Thorough knowledge of the characteristics of immigrants—age patterns, incomes, English proficiency, geographical location, and household characteristics—helps identify policy angles with the most leverage to attend to the needs of immigrants.

Population Figures and Immigrant Status
From 2000 to 2013, the U.S. immigrant population grew by 33 percent, from 31 to 41 million (Graph 1). With the aging of the U.S. workforce and a decreasing fertility rate, it is expected that by 2050 virtually all population growth will come from immigrants and their children. Line graph showing number of immigrants in the United States over time

Those 41 million newcomers have varying immigration statuses, conferring different levels of access to things like voting, federal government jobs, counsel in a deportation hearing, and employment and government benefits. Some immigrants are legal permanent residents. Since 2002, the Dept. of Homeland Security has awarded legal permanent residence to between 800,000 and 1.1 million people annually. Other immigrants hold temporary residence permits, such as those who enter with temporary working visas, foreign students, those given temporary protection status because conditions in their home country are not safe to return to, or those with temporary stays of deportation.

Other immigrants are refugees, who are required to adjust their status to legal permanent residents within one year of arrival. Still other immigrants reside in the United States without authorization. Most unauthorized immigrants cross U.S. borders without inspections. Others, possibly around 40 percent, entered with temporary permits and overstayed their visas. Finally, a share of the foreign-born population are naturalized citizens.

The Current Population Survey and the American Community Survey are the most readily available data sets to assess the social and demographic characteristics of immigrants, yet these data sets do not contain information on immigration status beyond whether the immigrant is a naturalized citizen. Pew Research and DHS both generate estimates of the number of legal permanent residents and unauthorized immigrants, adjusting for undercount and possible misreporting. In 2012, DHS estimated there were 13.3 million legal permanent residents and 11.5 million unauthorized people living in the United States. DHS also estimated the number of nonimmigrant students and those with temporary work visas at 1.8 million. The count of naturalized citizens in the 2012 American Community Survey was 18.6 million.

The immigration debate of the last decade has focused heavily on issues pertaining to different groups of non naturalized immigrants, such as whether the unauthorized should be legalized, how many temporary workers should be allowed, and how to prioritize who is granted legal permanent resident status.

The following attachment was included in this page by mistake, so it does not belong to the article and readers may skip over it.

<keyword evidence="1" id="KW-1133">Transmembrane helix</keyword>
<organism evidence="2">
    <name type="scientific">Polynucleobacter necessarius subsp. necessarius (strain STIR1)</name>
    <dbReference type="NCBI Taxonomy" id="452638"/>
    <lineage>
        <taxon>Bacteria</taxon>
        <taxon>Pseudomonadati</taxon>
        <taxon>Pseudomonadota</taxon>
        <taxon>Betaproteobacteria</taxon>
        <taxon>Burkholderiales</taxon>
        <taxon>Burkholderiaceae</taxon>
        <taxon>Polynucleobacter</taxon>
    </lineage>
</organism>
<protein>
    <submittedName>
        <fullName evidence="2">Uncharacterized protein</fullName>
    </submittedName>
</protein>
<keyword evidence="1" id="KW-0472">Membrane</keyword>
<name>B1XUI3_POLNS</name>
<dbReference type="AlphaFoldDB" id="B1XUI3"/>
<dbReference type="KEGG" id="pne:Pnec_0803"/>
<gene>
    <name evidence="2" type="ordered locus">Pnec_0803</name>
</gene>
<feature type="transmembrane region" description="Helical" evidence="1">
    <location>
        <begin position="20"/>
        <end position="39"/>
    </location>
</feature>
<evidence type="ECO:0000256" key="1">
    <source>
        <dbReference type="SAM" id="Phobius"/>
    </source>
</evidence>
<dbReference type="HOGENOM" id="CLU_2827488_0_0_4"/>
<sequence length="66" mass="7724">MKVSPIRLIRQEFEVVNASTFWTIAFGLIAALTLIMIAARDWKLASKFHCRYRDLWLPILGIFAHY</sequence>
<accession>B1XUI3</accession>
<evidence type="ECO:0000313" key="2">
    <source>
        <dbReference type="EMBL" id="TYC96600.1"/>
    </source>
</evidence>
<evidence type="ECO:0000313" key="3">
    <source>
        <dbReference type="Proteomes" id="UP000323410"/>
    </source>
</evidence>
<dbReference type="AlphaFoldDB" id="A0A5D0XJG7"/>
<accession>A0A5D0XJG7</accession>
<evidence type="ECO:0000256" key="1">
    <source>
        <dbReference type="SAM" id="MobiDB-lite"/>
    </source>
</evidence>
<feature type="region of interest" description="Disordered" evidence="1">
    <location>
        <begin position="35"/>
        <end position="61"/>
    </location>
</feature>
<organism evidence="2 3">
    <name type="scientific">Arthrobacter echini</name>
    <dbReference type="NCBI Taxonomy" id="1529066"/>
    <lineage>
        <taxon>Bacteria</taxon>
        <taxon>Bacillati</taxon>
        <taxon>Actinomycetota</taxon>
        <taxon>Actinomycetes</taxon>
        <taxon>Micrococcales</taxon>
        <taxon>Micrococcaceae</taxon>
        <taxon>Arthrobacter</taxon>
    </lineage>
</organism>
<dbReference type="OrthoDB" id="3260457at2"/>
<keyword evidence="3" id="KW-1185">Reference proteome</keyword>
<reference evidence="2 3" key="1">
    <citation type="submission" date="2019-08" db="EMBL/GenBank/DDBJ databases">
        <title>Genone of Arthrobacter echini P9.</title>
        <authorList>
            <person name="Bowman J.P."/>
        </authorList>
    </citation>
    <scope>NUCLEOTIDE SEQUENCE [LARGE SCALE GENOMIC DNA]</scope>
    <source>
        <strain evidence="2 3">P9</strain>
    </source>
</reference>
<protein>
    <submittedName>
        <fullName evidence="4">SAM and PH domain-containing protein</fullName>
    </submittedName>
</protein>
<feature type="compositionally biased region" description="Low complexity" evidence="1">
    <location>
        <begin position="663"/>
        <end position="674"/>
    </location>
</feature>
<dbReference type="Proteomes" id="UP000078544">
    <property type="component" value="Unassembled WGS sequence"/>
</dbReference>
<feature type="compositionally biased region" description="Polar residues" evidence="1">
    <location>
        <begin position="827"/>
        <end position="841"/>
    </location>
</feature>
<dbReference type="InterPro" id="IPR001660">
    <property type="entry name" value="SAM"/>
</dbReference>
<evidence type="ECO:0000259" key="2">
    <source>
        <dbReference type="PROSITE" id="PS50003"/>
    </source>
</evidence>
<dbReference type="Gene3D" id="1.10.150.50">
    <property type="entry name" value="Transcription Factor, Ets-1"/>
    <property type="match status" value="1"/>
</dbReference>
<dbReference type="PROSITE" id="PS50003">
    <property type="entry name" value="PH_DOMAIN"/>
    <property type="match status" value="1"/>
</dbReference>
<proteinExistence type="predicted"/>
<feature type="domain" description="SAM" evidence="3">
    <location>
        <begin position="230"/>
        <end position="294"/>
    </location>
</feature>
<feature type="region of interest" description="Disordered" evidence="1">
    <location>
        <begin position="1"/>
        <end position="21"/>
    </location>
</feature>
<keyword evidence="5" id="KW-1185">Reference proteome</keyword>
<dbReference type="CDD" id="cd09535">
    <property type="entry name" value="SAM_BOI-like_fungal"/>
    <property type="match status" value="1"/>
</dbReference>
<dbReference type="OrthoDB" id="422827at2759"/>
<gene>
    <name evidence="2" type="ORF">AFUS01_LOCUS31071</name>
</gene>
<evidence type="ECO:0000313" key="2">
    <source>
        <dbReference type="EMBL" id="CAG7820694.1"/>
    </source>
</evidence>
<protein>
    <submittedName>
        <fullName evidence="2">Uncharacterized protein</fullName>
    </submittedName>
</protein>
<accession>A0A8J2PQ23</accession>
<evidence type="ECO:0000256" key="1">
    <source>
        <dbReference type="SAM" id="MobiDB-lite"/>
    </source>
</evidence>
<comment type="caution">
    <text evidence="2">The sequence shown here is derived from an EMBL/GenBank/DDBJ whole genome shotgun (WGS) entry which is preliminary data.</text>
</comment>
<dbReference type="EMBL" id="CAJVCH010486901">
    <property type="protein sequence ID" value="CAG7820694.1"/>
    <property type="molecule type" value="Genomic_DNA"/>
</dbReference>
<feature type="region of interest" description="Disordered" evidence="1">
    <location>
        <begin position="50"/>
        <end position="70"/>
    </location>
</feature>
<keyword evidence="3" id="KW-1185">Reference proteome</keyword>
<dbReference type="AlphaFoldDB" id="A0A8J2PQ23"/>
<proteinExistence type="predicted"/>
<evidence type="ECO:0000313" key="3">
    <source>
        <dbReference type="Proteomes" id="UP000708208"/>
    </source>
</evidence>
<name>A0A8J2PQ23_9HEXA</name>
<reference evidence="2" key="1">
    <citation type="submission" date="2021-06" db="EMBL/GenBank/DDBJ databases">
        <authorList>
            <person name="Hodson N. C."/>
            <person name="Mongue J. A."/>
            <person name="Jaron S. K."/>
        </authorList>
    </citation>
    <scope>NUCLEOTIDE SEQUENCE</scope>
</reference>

Country of Origin and Place of Residence
Although the U.S. immigrant population comes from all over the world, 10 countries account for 58 percent of all immigrants. Mexico is the home country of the largest share of immigrants, more than 11.5 million (Table 1). India and the Philippines follow with 2 and 1.8 million, respectively.

Ten states are home to almost three of every four immigrants. California is home to 10.3 million immigrants and New York and Texas to 4.3 million each. In terms of metropolitan areas (Table 3), the largest number of immigrants—5.6 million people—reside in New York City-Newark, N.J.-Jersey City, N.J. The Washington, D.C., metro area is home to 1.3 million immigrants and has the seventh largest population, although D.C. and Maryland were not among the top 10 states. Of the top 15 metro areas, Miami-Fort Lauderdale-West Palm Beach, Fla. has the largest percentage of immigrants in its population—38.9.

Table 3 focuses on the metropolitan areas with the largest total populations, but the immigrant presence is growing in small and nonmetropolitan areas, outside the traditional concentrations of immigration. For instance, the cities of Wenatchee and Yakima, Wash., Atlantic City, N.J., Gainesville, Ga., and Reno, Nev., all have immigrant populations of at least 14 percent.

Table 3 also shows the share of the immigrant population with limited English proficiency (LEP) in the top 15 metro areas. The LEP population is defined as foreign-born persons five years old or older who either do not speak English at all or speak English but not well. In the United States as a whole, 28 percent of the immigrant population has LEP. Of the 15 metro areas with the largest number of immigrants, Los Angeles has the highest share of LEP, with a whopping 37.1 percent. The Washington, D.C., area has the most English proficient population.